Every year the Census Bureau reports that married couples with children at home make up a minority of households. Every year most of the press draws the wrong conclusion. They write articles with headlines like "Marriage disappears as married parent households fall below 25%." This is not the right inference at all. Married couples with children at home make up a minority of households because we are a rich country. Many single people can afford to maintain a separate household. My widowed mother maintains her own household, many of my colleagues have an empty-nest household, and each year Centre College sends out hundreds of students who will maintain households by themselves or with roommates. Yet all of them were, are, or are likely to be in married-couple-with-children households at some point. That is still the case for most people.

What is new in this year's version of the story is the claim that marriage is becoming something only rich and educated people can afford or even want. This is a false idea, and a dangerous one. Yes, there are more people having children without marriage, and there are more couples living together before they marry. But most people still aspire to marry and raise their own children together, in all classes. And most of them will.

Marriage is still normative – it is what most people want and think is good. Marriage is still normal – it is what most people will do, and most of them will have children.

Married-couple-with-children is still the normal household pattern, the pattern that most Americans will enjoy at the appropriate point in their lifecycle.

Tuesday, March 06, 2007

Obama as Joshua

Barak Obama just gave a great speech at the voting rights march commemoration in Selma, AL. It is 40 years since Dr. King gave his Moses speech, where he saw the promised land, but would not reach it. Obama, under the explicit direction of his pastor's father, himself a weighty church leader, said it was his duty as a member of the "Joshua generation" to go forward into the promised land. The greatest generation, Obama said – many of whom were in the room – had done 90% of the work of the civil rights revolution. It was up to his generation to do the last tenth.

Sen. Obama gave an excellent answer to the question "are you really black like us?" His grandfather was houseboy to the British colonial masters in Africa, but the American civil rights movement led him to dream dreams. His son, Barak Obama, Sr., came to America to study as a result. He married a Midwestern descendant of slave owners because of the civil rights dream. The fruit of that union is Barak Obama, Jr., U. S. Senator and presidential candidate.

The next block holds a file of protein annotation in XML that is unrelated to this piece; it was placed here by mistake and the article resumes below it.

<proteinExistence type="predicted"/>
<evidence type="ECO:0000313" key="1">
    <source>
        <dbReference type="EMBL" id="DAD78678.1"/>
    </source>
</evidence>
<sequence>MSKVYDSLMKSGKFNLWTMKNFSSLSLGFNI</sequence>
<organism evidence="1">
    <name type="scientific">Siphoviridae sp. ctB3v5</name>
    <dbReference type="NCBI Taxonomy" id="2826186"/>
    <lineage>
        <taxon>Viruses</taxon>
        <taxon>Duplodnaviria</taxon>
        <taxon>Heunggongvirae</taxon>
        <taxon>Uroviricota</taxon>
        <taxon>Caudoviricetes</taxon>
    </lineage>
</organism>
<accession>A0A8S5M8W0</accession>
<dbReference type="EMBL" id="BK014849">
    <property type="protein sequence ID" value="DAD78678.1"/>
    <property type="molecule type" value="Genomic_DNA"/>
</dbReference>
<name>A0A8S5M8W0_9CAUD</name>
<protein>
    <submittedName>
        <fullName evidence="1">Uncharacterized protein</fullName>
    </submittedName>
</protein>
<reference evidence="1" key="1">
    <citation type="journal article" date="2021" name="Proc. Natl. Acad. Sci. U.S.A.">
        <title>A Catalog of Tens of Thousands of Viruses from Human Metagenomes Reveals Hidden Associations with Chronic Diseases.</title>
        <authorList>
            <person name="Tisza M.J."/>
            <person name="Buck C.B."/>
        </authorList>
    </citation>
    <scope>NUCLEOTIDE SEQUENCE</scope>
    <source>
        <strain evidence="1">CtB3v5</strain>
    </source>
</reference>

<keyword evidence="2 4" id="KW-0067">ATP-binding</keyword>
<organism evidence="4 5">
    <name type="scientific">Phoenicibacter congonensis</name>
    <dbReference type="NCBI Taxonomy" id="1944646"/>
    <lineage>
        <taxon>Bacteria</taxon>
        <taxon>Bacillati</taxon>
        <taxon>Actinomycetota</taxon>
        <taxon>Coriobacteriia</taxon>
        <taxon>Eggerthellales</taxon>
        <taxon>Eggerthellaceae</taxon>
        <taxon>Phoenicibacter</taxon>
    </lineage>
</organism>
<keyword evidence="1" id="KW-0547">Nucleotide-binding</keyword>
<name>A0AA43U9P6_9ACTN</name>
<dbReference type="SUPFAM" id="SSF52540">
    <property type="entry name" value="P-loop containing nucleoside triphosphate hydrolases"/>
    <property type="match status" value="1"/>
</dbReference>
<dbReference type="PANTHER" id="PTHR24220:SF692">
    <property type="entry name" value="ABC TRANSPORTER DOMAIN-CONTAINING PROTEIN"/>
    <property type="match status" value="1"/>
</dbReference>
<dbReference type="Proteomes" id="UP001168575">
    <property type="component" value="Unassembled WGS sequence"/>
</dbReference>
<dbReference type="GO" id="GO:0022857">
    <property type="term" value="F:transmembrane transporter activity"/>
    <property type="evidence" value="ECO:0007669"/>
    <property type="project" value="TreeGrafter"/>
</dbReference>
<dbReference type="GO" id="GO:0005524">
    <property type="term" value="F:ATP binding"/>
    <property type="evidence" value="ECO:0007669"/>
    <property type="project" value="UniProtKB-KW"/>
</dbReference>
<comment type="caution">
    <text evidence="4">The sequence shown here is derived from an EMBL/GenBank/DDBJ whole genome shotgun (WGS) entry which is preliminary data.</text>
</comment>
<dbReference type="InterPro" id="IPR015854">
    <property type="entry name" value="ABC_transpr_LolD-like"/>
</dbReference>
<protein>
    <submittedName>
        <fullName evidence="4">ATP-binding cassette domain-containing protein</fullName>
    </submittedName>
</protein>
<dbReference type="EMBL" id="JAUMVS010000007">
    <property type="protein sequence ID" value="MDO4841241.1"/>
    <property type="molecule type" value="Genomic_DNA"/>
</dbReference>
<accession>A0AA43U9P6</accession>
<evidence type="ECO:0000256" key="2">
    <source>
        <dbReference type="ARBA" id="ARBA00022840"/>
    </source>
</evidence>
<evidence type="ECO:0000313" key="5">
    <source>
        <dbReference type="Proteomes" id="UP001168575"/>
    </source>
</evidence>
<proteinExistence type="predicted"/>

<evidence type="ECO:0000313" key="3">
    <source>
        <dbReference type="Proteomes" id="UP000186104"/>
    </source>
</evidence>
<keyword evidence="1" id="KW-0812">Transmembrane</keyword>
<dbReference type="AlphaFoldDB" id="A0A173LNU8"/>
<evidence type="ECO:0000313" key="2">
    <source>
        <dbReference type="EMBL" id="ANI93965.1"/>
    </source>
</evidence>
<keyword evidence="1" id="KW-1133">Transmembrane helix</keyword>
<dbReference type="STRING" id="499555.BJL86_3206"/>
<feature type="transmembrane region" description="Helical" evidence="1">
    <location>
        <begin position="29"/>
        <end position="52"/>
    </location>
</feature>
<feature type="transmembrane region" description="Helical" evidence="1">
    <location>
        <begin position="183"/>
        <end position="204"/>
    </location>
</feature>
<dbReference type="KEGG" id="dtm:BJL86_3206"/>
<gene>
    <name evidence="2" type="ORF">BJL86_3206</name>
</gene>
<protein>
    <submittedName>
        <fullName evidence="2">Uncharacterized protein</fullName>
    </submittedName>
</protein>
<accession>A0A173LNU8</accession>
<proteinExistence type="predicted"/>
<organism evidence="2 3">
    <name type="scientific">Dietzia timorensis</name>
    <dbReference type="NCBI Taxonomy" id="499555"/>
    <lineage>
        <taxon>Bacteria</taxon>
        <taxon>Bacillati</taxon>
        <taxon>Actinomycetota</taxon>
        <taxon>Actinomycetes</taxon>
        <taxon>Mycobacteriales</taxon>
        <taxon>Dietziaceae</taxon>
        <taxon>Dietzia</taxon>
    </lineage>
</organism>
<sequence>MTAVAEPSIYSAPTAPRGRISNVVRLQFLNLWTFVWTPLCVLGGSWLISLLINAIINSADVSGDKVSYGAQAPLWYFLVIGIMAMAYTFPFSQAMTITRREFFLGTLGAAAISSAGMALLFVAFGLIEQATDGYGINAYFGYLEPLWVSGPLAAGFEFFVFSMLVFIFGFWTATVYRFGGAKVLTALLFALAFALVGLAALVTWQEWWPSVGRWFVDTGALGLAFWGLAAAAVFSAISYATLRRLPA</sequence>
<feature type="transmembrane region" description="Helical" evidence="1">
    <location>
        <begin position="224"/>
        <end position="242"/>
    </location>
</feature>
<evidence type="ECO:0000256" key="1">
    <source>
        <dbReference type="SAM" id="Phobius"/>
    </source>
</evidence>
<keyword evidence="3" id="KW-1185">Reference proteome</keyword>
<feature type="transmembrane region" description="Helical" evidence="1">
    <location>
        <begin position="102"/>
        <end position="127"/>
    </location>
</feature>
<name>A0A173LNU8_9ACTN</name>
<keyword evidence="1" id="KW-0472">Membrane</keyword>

Obama talked about jobs and health care, as any Democrat would. He also talked specifically about the scourge of absent fathers, the bane of the black community, which he knows well from his personal experience.

Forty years after Moses, the Joshua generation of African-Americans is poised to take their full place in the promised land. Barak Obama is the leading contender for the role of Joshua.

Monday, March 05, 2007

Herpes Dating

One in four women is infected with genital herpes, and nearly one in five men, according to the Centers for Disease Control and Prevention. This is a staggering rate. Herpes is far from the worst sexually transmitted disease in its effects, but it is annoying. Worse, it is morally very embarrassing, a constant reminder that you did something foolish.

Most people who have genital herpes don't want to give it to anyone else, which is to their credit. But they still want to "date" and most still want to marry. With infection rates this high, a rational solution has emerged in large cities around the country: herpes-only dating sites. These herpes clubs are often as much support networks as they are matchmakers.

I feel for people with herpes. As a Calvinist, I know we all do foolish things all the time, myself included. None of us is in a position to look down on others. Moreover, I think that restricting your mate selection to people you cannot infect is a decent thing to do for society. Herpes dating and support groups are an ethical thing to do for the world, considering…

Still, it is hard enough to find the right mate without eliminating 75% or 80% of the potential pool. The fact that our country needs herpes dating sites is further proof that keeping sex only in marriage is the most realistic morality for individuals, and especially for society.

Sunday, March 04, 2007

Cherokee Racism

The Cherokee Nation voted to eject descendents of slaves owned by Cherokees from membership in their nation. By a 3/4ths vote, only "blood" members of the tribe can be part of the nation.

Counting membership in Indian "nations" is one of the last remaining acts of blood racism recognized by U.S. law. They are the last remnant of the 19th century pseudo-science of race which worked so much havoc in every other area of American life. There are many irrationalities in the treatment of native American tribes in our law. I think it is time to put this one to rest.